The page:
Demand for Just Love’s free-from cakes experienced a steep increase of around 70% after the law changed on allergen labelling in 2014. This has continued with the growth of allergy diagnosis, veganism, and lifestyle choices.

Common allergens outside of the top 14 are also emerging, with Danika saying the business has had quite a lot of queries about coconut, strawberry, pea protein and rape seed. “We don’t have a massive following,” she says of Just Love’s social channels, “but I’m very proud of the engagement that we’ve got with the top fans that we’ve had for the longest time. I think it’s nice because they’ve seen me grow up as well, so we’ve kind of got that dialogue now where we talk about allergies very openly. It’s not just about the business.”

“We feel like we’ve done the hard work and now we can have fun with flavour and concept and format”

Woods claims the US, Canada, Australia, and New Zealand all have high nut allergy statistics, and is keeping an eye on opportunities to export its cakes. Just Love is considering sending its cakes to the Republic of Ireland once again, as it did pre-Brexit, following the easing of paperwork due to the Windsor Framework agreement. “I think the Welsh government will be supportive of that”, adds Woods.

Having cracked the recipe for vegan and gluten-free cakes, Danika says they’ve enjoyed “a bit of an NPD buzz” recently. “We feel like we’ve done the hard work and now we can have fun with flavour and concept and format,” she says.

“It’s all about capturing the magic again. When you get into that mindset of it being fun and playful and inclusive, almost like the allergies are a given, you can take it anywhere. We’re really excited and we’ve got loads of little projects on the go.”

Future focus

Just Love is aiming for 40% of its business to be in producing free-from bakery products for retailer own-label ranges. Another 40% is intended to be occupied by its branded portfolio with the remaining 20% reserved for foodservice, which Woods thinks is the company’s big opportunity to grow.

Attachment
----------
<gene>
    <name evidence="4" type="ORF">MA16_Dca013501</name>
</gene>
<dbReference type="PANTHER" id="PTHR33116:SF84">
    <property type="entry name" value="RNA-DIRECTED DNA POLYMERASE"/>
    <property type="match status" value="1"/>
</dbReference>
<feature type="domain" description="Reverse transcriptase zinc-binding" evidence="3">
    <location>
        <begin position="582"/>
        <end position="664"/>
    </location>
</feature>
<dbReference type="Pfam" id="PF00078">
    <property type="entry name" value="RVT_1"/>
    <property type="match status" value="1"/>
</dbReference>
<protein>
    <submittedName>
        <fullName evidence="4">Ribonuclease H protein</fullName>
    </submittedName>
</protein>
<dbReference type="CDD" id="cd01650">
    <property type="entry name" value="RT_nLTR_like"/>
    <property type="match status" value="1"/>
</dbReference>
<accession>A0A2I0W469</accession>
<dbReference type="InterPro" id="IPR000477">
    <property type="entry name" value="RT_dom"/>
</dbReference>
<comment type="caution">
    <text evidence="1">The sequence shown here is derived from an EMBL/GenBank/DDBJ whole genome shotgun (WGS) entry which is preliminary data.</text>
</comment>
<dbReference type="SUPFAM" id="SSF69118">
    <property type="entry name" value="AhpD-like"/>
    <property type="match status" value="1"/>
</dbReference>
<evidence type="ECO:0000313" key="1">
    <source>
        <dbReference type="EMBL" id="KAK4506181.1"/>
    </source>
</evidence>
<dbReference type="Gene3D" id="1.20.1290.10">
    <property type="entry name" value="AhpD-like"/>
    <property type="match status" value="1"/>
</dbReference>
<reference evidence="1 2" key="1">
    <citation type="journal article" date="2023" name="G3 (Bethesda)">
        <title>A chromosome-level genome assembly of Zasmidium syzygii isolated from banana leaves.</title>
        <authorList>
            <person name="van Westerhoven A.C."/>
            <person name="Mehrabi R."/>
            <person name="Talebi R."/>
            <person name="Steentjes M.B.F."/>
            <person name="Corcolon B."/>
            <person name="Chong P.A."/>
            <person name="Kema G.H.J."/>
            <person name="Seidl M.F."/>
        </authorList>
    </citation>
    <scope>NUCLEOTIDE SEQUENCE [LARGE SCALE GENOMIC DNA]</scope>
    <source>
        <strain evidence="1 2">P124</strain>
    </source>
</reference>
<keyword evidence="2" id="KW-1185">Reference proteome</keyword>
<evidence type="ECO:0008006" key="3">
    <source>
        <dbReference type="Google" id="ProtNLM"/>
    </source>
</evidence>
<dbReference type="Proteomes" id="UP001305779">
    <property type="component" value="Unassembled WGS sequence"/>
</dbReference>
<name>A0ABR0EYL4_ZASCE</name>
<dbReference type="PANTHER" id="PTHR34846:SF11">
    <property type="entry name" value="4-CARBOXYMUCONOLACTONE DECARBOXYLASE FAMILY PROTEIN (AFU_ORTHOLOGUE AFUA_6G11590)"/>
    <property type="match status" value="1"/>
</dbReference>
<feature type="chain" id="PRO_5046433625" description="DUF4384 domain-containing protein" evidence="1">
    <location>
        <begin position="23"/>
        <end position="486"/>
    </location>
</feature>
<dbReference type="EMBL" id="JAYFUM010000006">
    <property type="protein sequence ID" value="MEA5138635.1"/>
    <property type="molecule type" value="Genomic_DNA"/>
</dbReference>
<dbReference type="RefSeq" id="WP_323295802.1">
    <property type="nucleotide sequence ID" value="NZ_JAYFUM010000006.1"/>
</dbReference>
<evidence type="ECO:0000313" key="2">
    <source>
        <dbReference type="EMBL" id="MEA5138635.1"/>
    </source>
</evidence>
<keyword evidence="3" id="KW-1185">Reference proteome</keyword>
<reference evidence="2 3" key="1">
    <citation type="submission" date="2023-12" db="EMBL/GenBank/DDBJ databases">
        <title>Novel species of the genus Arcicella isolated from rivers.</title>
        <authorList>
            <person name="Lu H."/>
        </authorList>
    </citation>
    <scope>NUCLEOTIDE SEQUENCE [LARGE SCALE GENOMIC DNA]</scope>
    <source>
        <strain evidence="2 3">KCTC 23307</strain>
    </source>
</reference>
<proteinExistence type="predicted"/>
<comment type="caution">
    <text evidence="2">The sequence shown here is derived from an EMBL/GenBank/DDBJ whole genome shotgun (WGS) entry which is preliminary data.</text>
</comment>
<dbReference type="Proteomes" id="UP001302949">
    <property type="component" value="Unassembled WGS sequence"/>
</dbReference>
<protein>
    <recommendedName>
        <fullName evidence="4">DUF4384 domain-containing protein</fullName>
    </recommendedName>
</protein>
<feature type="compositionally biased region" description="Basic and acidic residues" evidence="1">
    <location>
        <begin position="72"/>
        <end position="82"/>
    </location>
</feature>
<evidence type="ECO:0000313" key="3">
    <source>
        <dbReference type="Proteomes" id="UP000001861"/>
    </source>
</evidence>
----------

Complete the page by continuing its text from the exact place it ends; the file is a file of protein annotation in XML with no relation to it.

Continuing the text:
It already supplies UK wholesale provider Booker with eight-inch vegan cakes (sold frozen) that can be cut into slices to serve 16. The business now has a range of eight cakes for foodservice operators that includes gluten-free varieties. There is also an idea to make traybakes cut into single-serve squares, and a long-term goal of providing guidance on cross-contamination risks and training on the use of EpiPens.

Just Love sees many occasions for celebration cakes that it can move into, including baby showers – blue or pink fountain sparklers for gender reveals are already being sold on the company’s website along with other cake decorations supplied by Ginger Ray. Shareable cakes don’t have to be just for celebrations, notes Woods, as consumers also buy cakes as a dessert for their family or dinner guests.

Just Love cake finishing   1920x1080

Source: Just Love Food Company

Just Love’s cakes all feature hand-finished decorations or frosting

Woods says he’s read Mintel data that highlights an increase in demand for personalisation in cakes, with bespoke hand-drawn messages on a cake helping make them more relatable to the receiver. People are also getting more comfortable with giving cakes as gifts, as physical gifts like CDs and books have become obsolete due to technology. “Those kind of gifting cakes could play their part massively,” he adds.

After being perfectly positioned as a nut-free cake supplier when the labelling laws changed in 2014, Just Love now appears set for continued growth via vegan and gluten-free offerings, expanding its range of inclusive cakes that can be enjoyed by everyone.